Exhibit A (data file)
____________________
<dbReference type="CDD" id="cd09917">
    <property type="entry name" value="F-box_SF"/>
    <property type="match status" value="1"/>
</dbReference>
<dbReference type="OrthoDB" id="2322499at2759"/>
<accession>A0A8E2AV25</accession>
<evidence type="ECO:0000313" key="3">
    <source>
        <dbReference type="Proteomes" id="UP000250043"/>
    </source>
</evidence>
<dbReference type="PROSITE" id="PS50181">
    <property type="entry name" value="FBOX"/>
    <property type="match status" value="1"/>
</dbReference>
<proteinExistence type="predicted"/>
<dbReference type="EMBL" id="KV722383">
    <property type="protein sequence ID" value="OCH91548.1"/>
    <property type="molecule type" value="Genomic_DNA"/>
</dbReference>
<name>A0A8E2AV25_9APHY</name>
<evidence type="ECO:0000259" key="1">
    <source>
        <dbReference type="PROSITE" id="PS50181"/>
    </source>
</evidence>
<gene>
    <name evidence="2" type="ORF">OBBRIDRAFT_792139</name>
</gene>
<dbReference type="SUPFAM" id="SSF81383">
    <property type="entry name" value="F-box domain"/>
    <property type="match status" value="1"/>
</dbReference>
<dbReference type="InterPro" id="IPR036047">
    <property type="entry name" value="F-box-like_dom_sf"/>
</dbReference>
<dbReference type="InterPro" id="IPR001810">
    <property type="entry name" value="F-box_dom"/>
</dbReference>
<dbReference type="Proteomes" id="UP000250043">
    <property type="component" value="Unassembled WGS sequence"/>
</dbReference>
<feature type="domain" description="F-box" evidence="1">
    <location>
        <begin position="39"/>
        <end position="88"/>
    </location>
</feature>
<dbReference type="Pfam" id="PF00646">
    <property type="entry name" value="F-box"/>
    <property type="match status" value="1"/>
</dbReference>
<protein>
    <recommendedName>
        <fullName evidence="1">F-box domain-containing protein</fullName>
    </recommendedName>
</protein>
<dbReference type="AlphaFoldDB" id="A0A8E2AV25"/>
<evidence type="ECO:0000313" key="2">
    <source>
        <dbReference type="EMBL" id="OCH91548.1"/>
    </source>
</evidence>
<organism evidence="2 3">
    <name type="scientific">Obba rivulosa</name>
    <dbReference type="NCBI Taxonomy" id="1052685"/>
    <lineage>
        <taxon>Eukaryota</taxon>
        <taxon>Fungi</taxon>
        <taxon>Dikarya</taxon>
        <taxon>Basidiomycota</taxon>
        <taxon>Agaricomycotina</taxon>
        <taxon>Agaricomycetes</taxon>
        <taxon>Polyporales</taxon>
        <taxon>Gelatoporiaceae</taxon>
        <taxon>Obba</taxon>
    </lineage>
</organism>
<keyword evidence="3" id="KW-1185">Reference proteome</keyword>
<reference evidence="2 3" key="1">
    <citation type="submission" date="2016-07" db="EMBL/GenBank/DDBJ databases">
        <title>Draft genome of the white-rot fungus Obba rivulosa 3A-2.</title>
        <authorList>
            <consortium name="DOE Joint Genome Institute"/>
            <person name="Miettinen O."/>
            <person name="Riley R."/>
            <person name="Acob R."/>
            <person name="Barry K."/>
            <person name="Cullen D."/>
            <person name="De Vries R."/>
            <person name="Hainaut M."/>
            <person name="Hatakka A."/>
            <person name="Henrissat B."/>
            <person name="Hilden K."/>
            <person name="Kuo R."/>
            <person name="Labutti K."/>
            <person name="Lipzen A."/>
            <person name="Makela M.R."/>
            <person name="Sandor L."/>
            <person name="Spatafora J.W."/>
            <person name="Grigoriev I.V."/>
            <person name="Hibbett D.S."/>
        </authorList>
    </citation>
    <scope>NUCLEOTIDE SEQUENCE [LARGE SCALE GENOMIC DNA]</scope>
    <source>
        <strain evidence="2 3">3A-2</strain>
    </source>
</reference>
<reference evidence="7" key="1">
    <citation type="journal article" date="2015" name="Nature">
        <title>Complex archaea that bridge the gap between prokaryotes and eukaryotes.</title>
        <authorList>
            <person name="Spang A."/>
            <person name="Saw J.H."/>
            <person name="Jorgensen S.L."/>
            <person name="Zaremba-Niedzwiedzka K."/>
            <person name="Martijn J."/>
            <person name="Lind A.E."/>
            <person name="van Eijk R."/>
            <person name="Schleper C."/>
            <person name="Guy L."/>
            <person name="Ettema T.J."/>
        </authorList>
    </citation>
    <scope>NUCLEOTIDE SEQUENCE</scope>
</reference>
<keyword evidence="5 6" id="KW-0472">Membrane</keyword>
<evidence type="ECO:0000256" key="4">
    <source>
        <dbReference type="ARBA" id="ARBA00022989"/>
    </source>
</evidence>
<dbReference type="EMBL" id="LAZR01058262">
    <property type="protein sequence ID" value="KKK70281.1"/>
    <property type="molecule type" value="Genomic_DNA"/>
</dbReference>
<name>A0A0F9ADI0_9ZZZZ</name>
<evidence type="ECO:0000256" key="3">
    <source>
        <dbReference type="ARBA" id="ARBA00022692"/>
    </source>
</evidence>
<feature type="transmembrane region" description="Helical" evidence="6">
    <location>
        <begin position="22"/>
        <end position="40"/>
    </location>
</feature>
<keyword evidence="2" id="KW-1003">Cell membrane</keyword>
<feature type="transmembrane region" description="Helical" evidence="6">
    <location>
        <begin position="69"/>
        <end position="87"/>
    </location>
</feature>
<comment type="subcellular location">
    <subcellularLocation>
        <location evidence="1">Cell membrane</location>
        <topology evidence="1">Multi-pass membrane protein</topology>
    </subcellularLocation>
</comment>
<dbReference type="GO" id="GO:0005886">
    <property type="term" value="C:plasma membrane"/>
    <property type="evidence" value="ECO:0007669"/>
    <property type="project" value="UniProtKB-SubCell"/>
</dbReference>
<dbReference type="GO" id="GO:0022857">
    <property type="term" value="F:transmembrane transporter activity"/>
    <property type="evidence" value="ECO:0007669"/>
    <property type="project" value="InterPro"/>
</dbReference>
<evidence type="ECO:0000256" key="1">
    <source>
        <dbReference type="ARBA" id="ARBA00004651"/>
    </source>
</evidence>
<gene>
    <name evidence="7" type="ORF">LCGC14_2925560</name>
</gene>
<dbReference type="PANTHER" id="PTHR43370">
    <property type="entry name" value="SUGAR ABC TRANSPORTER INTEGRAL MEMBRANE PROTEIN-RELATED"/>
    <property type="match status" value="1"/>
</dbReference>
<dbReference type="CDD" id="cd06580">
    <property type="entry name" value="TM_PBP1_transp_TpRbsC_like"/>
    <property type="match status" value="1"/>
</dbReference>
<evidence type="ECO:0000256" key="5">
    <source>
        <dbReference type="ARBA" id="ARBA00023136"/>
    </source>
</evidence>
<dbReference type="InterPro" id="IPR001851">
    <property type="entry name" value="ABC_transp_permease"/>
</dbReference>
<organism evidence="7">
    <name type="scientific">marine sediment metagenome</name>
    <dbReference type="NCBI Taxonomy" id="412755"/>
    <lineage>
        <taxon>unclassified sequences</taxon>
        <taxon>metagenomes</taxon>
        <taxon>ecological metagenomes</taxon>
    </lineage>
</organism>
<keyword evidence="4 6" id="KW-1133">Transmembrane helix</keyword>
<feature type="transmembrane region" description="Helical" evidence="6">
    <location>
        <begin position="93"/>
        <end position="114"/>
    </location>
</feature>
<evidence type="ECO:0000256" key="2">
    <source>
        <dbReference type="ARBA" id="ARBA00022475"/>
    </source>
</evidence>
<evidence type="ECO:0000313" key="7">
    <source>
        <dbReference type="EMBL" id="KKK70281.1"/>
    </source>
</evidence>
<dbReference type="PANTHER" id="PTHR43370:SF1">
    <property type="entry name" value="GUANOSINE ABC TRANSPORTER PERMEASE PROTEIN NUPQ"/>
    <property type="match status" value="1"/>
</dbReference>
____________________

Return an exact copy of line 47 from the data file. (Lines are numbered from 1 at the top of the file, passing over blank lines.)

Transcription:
    </location>